Tuesday, October 2, 2012
Two “Pay-For-Performance” Provisions of the Affordable Care Act Go Into Effect Oct. 1, 2012
Two major but less discussed programs under the Affordable Care Act took effect October 1, 2012, which are part of the government’s effort to deliver better quality health care. Both programs aim to reward hospitals for providing more efficient and higher quality care and penalize those that don’t.
Under the Hospital Value-Based Purchasing Program, Medicare will pay hospitals according to how well they perform on a set of clinical quality measures and on patient satisfaction surveys. Medicare will do this by withholding 1 percent of its regular hospital payments over the next year – totaling an estimated $850 million – and redistributing that pot of money to the best-performing hospitals (source).
Additionally, Medicare is applying a penalty to about two-thirds of the hospitals serving Medicare patients with higher than expected readmission rates. These penalties are estimated to average around $125,000 per hospital this coming year. Data to assess the penalties has been collected and analyzed, and Medicare has shared the results with individual hospitals. Medicare plans to post details online later in October, and people can look up how their hospitals performed by using CMS’s “Hospital Compare” website (source).
They are the largest efforts to date to nudge hospital payments away from paying for quantity toward so-called pay for performance.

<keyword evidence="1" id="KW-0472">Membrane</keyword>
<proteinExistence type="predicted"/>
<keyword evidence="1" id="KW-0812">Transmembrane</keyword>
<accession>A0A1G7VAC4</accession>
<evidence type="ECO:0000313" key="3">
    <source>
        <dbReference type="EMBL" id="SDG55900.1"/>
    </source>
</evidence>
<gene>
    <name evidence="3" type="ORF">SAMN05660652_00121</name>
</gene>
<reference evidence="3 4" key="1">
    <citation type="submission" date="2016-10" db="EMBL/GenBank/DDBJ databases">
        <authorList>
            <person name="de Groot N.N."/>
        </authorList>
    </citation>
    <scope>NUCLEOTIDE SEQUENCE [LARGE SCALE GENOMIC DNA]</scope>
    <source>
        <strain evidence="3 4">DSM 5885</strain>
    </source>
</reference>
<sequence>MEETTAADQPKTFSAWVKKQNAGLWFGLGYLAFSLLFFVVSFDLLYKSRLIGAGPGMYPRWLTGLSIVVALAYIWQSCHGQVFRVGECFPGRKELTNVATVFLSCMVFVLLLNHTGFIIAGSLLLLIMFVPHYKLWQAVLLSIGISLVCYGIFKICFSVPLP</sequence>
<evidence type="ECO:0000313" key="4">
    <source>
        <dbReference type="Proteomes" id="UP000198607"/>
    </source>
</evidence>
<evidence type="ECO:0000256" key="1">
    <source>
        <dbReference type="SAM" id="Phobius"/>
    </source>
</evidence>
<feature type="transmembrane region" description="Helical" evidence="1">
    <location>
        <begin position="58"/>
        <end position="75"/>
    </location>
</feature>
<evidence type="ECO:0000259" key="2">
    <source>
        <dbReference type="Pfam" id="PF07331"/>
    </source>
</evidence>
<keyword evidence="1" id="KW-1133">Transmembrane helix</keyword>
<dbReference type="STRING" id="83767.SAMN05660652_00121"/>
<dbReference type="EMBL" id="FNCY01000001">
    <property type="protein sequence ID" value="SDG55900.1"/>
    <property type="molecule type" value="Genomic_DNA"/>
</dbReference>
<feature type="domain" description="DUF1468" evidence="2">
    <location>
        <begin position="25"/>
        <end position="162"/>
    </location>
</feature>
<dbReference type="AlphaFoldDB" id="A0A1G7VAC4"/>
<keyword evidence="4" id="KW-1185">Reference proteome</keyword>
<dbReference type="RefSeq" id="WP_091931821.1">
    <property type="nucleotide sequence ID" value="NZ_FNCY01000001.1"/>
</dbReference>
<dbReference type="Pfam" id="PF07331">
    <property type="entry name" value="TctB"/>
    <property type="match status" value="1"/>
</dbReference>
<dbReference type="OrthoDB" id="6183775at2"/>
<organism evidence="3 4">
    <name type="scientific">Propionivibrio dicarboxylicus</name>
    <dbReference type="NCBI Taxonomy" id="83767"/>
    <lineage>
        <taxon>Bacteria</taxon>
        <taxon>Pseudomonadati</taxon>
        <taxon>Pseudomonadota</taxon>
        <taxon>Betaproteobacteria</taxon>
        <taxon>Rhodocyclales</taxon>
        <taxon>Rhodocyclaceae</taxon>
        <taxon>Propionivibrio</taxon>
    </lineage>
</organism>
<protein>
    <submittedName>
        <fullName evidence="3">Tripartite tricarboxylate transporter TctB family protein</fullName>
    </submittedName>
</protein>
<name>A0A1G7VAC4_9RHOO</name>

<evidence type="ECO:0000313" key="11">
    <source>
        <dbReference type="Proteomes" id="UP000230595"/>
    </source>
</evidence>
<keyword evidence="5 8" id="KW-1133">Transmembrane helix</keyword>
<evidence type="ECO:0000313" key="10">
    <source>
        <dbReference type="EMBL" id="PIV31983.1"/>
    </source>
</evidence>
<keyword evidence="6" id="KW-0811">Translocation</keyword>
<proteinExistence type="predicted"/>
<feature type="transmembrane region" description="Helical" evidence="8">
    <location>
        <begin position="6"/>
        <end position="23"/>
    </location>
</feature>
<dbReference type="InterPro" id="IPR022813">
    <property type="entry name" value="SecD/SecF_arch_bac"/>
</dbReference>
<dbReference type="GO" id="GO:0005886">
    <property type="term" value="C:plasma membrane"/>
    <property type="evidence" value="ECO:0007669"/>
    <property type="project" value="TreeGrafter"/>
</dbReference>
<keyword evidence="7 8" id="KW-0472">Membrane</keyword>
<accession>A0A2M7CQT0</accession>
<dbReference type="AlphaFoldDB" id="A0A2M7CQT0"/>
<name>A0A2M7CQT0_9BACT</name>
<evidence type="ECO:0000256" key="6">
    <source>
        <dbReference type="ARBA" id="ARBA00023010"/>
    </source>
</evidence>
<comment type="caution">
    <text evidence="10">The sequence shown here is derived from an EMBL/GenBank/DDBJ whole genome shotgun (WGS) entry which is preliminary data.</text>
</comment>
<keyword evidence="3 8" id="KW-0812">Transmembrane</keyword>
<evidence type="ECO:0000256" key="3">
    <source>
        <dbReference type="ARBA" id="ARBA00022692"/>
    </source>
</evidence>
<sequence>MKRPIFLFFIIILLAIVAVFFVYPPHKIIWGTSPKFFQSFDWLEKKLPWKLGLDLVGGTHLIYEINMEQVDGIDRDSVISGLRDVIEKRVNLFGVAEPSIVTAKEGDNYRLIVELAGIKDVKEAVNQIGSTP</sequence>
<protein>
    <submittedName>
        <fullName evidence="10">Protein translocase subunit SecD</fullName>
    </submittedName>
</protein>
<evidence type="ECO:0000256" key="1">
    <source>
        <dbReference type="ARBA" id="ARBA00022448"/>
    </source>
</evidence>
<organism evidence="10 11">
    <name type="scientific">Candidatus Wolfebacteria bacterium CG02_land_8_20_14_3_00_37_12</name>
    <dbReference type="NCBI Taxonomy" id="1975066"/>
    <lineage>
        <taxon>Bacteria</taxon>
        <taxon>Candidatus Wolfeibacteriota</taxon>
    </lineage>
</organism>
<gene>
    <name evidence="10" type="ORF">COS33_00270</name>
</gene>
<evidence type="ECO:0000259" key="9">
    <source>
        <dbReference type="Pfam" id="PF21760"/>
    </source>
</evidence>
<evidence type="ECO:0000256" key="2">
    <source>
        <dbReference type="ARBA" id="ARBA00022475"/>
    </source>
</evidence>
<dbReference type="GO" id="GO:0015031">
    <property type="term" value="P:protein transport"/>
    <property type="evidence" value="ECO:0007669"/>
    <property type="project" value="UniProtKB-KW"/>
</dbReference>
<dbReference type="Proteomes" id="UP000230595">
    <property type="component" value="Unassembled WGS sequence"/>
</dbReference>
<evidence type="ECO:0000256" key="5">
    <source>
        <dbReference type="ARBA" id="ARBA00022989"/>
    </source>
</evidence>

‘I think we all see these programs as the first steps towards the way the system will be structured in the future and the way incentives will be structured in the future,” said Mindy Steinberg, director of government relations for the Association of Academic Health Centers. “But everyone needs to recognize that this is the first step in a long, complicated process.’
Questions are already being raised about whether the rewards and penalties are big enough to spur hospitals to action. And the poorly understood contribution of socioeconomic factors to health care overall, and re-admissions in particular, raises worries that the readmissions program may unfairly penalize hospitals operating in the most challenging environments.
The value-based purchasing and readmissions programs represent a new step for Medicare, which has until now limited its pay-for-performance efforts to hospitals that voluntarily participate in pilot experiments such as the ACO pilot programs and bundled payment initiatives. The new programs are mandatory for most acute care hospitals, with roughly 3,000 hospitals automatically enrolled.